Meditation, to put it simply, is the act of cultivating mindfulness to achieve a more relaxed, calm or mindful state. Just as we are different people living different lives, our meditation practice can be different too.
This particular meditation will guide you through a series of questions related to forgiveness, and more specifically forgiving others. This style of meditation can inform how we practice forgiveness, by allowing us the opportunity to reflect on moments in our lives, and how we can learn, grow and evolve from them.
This type of meditation can also be incorporated into our daily life. If in a situation where we must forgive others, we can drop back into our broth and Mind Body connection to have a more proactive reaction to a situation rather than a reactive reaction.
This meditation can be done seated or lying down. So begin by finding a comfortable space that’s free from distractions if possible. taking any last movement you may need before finding stillness. Feel free to rock from side to side, stretch or twist in any way that feels good.
Eventually finding stillness. Feel yourself rooted into the earth beneath you. If seated on a floor, the sit bones are grounded. If in a chair, the feet are grounded. Or if laying flat, the back of the body is grounded. Feeling this heaviness as you connect to the earth beneath you. begin to notice the breath is the breath short or long.
Cool or warm, stressed or relaxed. As you witness the natural breath, begin to inhale through the nose and exhale out the mouth. Two more breaths just like that. Inhale deeply through the nose. Exhale deeply out the mouth. inhale through the nose.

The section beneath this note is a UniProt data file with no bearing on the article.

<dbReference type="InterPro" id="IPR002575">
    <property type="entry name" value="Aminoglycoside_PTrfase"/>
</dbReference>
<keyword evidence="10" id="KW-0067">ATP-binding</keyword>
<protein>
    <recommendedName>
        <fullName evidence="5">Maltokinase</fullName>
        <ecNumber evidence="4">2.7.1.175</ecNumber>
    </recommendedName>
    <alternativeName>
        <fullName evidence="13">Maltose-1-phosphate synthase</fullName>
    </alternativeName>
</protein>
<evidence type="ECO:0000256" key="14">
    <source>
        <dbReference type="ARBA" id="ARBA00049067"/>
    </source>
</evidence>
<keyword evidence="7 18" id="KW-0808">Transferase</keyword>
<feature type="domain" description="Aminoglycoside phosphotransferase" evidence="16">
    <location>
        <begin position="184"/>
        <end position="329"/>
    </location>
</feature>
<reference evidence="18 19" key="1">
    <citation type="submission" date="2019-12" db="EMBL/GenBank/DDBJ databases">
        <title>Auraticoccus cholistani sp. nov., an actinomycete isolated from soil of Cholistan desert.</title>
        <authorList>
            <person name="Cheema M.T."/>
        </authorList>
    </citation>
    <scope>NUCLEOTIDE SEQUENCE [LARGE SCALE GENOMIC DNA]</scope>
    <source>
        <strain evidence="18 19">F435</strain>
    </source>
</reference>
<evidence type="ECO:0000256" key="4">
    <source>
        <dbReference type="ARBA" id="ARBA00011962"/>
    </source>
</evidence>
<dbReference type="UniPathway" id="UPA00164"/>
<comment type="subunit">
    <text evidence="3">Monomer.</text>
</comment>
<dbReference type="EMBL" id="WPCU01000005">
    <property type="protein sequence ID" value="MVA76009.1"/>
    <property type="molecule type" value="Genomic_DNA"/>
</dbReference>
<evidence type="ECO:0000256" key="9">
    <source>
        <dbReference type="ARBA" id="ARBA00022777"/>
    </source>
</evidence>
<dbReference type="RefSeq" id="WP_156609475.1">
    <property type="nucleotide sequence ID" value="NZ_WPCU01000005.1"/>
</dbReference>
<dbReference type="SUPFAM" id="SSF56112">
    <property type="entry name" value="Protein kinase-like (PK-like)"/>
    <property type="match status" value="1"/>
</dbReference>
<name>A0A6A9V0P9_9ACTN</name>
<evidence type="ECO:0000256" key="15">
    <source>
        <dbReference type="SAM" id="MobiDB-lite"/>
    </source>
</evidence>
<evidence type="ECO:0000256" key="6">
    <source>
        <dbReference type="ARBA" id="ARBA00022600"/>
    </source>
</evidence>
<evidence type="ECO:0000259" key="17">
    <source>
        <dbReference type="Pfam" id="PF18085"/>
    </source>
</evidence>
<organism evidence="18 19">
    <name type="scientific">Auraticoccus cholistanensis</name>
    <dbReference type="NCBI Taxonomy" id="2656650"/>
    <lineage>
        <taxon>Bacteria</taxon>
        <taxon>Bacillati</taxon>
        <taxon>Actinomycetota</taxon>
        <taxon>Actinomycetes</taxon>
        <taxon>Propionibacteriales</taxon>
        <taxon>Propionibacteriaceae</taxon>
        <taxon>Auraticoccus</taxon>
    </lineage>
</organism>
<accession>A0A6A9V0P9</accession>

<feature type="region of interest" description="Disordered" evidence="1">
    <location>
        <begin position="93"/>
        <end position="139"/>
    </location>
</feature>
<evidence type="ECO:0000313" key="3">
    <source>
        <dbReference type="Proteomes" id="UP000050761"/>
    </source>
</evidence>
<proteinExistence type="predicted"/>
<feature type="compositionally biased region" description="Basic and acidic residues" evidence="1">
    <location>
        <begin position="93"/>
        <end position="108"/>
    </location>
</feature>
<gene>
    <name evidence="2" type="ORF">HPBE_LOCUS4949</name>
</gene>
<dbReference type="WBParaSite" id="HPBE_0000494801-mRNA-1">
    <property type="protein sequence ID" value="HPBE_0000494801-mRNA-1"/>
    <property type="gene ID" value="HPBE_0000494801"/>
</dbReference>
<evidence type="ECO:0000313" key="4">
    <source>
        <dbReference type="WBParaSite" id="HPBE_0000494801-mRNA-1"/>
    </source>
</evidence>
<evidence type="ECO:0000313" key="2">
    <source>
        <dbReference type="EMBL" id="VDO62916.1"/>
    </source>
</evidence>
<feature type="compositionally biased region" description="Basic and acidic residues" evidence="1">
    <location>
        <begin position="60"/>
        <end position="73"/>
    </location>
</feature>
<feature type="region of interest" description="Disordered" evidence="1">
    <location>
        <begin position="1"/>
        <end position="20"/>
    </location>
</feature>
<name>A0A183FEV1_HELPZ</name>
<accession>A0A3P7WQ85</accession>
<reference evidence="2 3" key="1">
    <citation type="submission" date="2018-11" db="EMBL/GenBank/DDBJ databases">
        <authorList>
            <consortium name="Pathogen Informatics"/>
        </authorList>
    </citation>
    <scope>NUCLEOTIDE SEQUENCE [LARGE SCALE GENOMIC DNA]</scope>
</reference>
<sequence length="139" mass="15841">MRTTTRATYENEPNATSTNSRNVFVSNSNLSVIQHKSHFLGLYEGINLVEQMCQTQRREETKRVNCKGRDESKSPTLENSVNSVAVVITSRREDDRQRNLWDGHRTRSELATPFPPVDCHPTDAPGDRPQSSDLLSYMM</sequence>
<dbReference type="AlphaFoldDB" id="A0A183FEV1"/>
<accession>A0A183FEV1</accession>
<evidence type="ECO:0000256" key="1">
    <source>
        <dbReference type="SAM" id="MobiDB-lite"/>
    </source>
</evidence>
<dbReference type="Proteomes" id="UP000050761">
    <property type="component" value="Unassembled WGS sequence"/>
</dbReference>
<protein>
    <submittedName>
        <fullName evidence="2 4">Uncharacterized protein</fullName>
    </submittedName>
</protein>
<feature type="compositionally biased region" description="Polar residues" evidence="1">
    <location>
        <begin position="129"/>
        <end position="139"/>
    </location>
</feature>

Exhale, releasing any tension held in the body. Inhale, find space. Exhale, release. Coming into a four count breath.
Inhale 1234, exhale 4321. Inhale 1234, exhale 4321. Inhale 1234, exhale 4321.
And continue this four count breath at your own pace. Maybe even connecting your inhalations to your exhalations. Creating a seamless circle of breath
Inhaling and exhaling as you continue with this four count breath, begin to reflect on a time when you have offered forgiveness.
How did you feel in that moment? Physically and emotionally? Just as we are not entitled to others forgiveness, we are not obligated to offer forgiveness. Take a moment to reflect on your threshold. At what point is it necessary to establish a healthy boundary?
At what point is it okay to not forgive? On the other side of this? At what point is it okay to forgive?
Take the next several breaths to sit with these questions. As you reflect on your boundaries, take a moment to contemplate how you communicate these boundaries.
Do you communicate your boundaries? How have you communicated forgiveness in the past? Has it been easy or challenging. Take the next several breaths to reflect on these questions.
Maybe even recognizing little adjustments that you can make. As you begin to come back to your natural breath. Notice any changes that may have occurred as compared to the beginning of your meditation. Begin to bring your awareness back to your body connecting to the earth beneath you.
If seated maybe you rock from side to side. If laying down, maybe rock the head from side to side. Taking your time to come out of this meditation. It may be helpful to journal or note any thoughts or feelings that arose.
By logging where we have been on our meditative journey, we can begin to forge a path forward. One built upon a foundation of boundaries and forgiveness.
”This style of meditation can inform how we practice forgiveness, by allowing us the opportunity to reflect on moments in our lives, and how we can learn, grow and evolve from them.